(Though if you go there, you'll get to hear West and East high school students sing and watch Roosevelt's fifth graders tap and fox trot their Mad Hot Ballroom hearts out. And what could be cooler than that?)
For the first time ever, I sat and watched the entire Super Bowl and even some of the pre-game. No special reason. Just a quiet Sunday afternoon. You didn’t ask for it and you’re probably SO past it, but here are my unsolicited thoughts on Sunday’s Super Bowl:
I was interested, then shocked, then depressed by the commercial aired by TicketToHope.com, a.k.a. “12 Minutes to Die.” If you missed it, the commercial showed a businessman preparing for his workday. We’re told that he will die in 12 minutes. The good news is, he’s insured his family. The bad news is he hasn’t insured his soul. Wow.
A recent commentator to this blog quite reasonably suggested the following:
It will be interesting how TTS fits in the race since its a mix of people like me....don't know these people and those who are personal friends of a particular candidate. I kind of think that such things should be declared so people know what context the cheap shot or rousing praise comes from.
As my son considers going to school at Loyola in Chicago, we’ve developed a routine. I pretend to be horrified and say “Promise me you won’t come home Catholic and Republican,” and Geo replies “I promise I won’t become Catholic.”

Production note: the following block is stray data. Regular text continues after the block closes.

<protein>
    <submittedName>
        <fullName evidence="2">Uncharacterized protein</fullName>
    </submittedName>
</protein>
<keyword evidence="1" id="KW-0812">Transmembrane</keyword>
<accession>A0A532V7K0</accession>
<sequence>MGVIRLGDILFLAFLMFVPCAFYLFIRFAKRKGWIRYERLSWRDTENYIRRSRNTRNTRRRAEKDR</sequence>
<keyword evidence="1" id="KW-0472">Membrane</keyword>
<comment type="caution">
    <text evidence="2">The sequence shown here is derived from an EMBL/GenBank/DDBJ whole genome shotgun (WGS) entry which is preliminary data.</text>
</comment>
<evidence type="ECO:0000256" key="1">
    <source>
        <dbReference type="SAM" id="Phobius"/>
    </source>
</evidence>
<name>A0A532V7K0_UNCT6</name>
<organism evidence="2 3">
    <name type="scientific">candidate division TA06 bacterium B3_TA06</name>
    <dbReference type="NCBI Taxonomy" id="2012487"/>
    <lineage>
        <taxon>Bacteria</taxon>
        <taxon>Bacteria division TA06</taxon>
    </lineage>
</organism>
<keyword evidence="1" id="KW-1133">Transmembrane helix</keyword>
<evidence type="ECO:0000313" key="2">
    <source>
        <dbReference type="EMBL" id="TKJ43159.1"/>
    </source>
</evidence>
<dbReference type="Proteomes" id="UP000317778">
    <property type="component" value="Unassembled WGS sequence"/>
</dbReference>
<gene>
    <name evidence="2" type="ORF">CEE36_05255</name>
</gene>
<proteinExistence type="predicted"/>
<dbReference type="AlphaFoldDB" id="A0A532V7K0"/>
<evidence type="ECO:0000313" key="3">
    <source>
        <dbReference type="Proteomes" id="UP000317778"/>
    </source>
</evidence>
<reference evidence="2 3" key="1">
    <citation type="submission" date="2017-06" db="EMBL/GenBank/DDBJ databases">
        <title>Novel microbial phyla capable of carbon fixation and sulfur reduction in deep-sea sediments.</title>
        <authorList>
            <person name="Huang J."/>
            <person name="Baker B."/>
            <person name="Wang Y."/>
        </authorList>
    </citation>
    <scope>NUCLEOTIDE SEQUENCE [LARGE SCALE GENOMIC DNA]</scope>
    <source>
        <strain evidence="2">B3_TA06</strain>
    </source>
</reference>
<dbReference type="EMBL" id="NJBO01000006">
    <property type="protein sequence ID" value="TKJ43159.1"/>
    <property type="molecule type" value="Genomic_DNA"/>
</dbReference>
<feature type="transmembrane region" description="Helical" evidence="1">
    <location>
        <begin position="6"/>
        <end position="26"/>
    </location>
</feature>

I had the pleasure of interviewing the 2 Mayoral candidates last week, Jerry Stepaniak and Jill Didier. I found both to very pleasurable to talk with and both were very quick to setup the meetings. Below are their answers to questions that we discussed, I am not endorsing either candidates but enjoyed my conversations with each one. I am listing Jerry’s answers first only because I interviewed him first.
In Wauwatosa, 40% of men and 50% of women over 15 are single. Which means that a lot of people are not particularly looking forward to February 14.
I'm a big fan of romance. It reminds you that you are very much alive and desired by someone whose desire you return. That's the best case, anyway.
I came upon an article in the Sunday paper about Rick Warren, the author of the blockbuster best-selling book, “A Purpose Driven Life.” Apparently, Mr. Warren has had a change of heart and is telling his flock to play nice.
According to the article, Warren now regrets an e-mail that he sent to 136,000 pastors prior to the 2004 election. That e-mail called for churches to focus on hot-button issues such as same-sex marriage, abortion and stem-cell research.
"So how'd it go," I asked Mom.
"It was wonderful. We had so much in common! We just talked and talked and talked. I think we closed the place down."
Not all the way, maybe. But partly.
On February 15, the Bush administration proposed changes to Medicare that have made almost everyone unhappy. Like most legislation, it’s a mixed bag. But two ideas in the plan, already pronounced “dead on arrival,” are no-brainer necessities.
Exactly how this has escaped the scrutiny of the authorities is unclear.
With the presidential primary just a day away, I'm still vacillating. Apparently, I'm in good company. Wisconsin, a swing state, likes to keep 'em guessing.